Is this what I should be doing with my time and talents?
It’s the question I hear most often when I’m coaching people. It’s the outcome of wrestling with our relationship with work. (I’m in my mid 40s, so most of my friends are joining me in questioning our mere existence).
Typically the wrestling comes from something deep inside that is trying to find its lane in a winding series of on and off-ramps. Having been raised in the Christian church, I’ve done my fair share of wrestling with my own faith and beliefs. While my religious affiliations have shifted over the years, I’m pretty fueled by the desire to leave the world a better place. (Or largely by spite, if you ask my therapist.)
I spoke with Carey McDonald, EVP of the Unitarian Universalist Association, a liberal religious group, about faith and its unique point of intersection between life and work. “Being open about your faith can be a way of sharing appropriate parts of yourself,” he said. It isn’t, he added, “isn’t something to hide at work.” But with faith being a bit of taboo in the workplace, I wanted to know if it should even play a role in our work.
The interview below has been edited and condensed for length and clarity.
Should faith be fueling our work?
Unless you’re working for a religious organization, that’s a personal decision. Faith helps shape who we are in the world and the values that we bring, and having a sense of values is important. Whether they’re explicit or implicit, they do shape who we are and how we show up. I think our values should fuel our work and for many people, it’s faith that fuels our values.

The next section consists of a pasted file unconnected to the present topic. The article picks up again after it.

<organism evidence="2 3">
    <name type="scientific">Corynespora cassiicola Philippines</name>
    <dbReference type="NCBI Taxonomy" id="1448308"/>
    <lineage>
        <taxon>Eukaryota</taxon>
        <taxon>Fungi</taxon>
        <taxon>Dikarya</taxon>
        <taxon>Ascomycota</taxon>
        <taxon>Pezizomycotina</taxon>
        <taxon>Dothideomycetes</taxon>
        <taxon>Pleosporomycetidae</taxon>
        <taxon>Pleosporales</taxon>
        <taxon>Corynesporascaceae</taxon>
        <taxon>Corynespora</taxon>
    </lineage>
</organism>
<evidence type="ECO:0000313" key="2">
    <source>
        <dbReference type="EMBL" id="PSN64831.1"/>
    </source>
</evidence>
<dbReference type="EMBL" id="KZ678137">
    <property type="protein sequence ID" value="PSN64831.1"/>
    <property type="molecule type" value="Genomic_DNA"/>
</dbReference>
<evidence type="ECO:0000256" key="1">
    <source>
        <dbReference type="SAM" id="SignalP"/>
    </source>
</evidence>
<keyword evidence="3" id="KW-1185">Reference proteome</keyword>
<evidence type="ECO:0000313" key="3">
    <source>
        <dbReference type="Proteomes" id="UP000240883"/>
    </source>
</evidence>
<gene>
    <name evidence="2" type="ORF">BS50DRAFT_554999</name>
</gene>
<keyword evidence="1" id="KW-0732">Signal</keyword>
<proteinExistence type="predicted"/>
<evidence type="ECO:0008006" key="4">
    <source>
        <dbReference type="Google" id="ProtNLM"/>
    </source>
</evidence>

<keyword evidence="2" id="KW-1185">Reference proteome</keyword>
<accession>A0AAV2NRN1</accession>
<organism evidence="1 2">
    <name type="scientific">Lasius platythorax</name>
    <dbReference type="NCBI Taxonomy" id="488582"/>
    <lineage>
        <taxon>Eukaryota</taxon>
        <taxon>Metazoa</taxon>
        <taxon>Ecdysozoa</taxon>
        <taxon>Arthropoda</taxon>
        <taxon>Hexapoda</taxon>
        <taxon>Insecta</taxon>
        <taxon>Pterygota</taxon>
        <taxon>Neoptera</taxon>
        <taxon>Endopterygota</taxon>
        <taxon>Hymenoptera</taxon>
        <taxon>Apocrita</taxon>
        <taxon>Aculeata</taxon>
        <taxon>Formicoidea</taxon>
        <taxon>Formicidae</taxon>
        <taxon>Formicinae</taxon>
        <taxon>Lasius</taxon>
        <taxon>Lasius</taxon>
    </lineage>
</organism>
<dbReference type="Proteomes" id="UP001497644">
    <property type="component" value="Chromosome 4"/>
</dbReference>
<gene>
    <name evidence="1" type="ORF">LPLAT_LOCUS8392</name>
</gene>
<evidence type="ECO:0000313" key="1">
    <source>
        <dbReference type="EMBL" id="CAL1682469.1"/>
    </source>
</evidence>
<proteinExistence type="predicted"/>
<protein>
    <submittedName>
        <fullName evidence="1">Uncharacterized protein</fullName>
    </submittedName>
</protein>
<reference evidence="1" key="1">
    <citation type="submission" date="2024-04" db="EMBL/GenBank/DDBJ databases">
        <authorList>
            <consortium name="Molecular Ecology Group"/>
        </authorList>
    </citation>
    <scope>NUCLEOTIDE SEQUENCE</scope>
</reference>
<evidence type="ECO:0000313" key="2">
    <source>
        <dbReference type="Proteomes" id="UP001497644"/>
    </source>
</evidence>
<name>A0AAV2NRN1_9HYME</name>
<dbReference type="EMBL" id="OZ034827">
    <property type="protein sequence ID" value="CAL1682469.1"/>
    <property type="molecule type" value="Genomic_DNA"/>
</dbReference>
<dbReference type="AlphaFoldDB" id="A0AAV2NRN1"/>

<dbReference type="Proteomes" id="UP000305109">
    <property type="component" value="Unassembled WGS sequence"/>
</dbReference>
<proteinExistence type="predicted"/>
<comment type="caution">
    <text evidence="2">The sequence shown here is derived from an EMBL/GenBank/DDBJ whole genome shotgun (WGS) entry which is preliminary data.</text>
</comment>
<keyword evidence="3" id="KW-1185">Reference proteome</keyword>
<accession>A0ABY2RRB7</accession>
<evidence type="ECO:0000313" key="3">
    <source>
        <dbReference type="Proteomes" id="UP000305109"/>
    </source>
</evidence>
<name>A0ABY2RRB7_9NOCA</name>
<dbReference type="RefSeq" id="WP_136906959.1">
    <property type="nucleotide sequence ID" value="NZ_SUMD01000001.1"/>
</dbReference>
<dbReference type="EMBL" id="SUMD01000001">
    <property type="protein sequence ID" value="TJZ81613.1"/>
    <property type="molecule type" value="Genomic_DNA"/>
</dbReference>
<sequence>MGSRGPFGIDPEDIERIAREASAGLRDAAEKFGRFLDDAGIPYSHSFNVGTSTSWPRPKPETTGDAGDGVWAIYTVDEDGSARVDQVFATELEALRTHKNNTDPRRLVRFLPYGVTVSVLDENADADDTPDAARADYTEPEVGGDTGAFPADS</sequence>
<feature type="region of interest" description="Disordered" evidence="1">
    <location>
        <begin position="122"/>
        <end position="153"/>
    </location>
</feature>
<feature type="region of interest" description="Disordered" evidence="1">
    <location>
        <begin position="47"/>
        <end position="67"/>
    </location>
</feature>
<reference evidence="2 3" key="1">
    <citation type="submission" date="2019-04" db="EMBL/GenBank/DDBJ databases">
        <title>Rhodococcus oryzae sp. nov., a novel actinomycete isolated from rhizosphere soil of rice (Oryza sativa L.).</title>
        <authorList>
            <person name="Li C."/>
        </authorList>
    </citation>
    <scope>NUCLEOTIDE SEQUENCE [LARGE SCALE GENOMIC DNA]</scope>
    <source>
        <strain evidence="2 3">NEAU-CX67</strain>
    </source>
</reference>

What should we be cautious about?
If you expect your job to meet all your emotional needs, like you may expect of a relationship, that’s a setup. You need to have appropriate boundaries in work and life. They’re important in a diverse workplace and you want to be able to allow [other] employees to bring their whole selves to work as well.
Do you see faith playing more of a role in work now than before?
We can’t overestimate the impact that the pandemic has had in creating trauma in people’s lives and how many things were disrupted. In the early phases of the pandemic, we were all running on adrenaline and maybe we could let more things go. But now we’re at a point when all those expectations have come flooding back and the emergency supports are gone.
Is it too tall an order to suggest that we align our individual values, including those fueled by faith, with the values of the company we work for?
We must define the culture we want to have, not just the one that shows up by default, or by accident, or by virtue of whoever has been here the longest. Unless companies are explicit about their values, and consciously shape them, you can default to marginalization and exploitation. Part of this is: Who gets to decide what the company values are? Is it averaging for the people who are here? What about the people who will be here in the future?
Is it realistic to think that a company can have defined values they truly live out in their behaviors—and that employees could align their own values with them?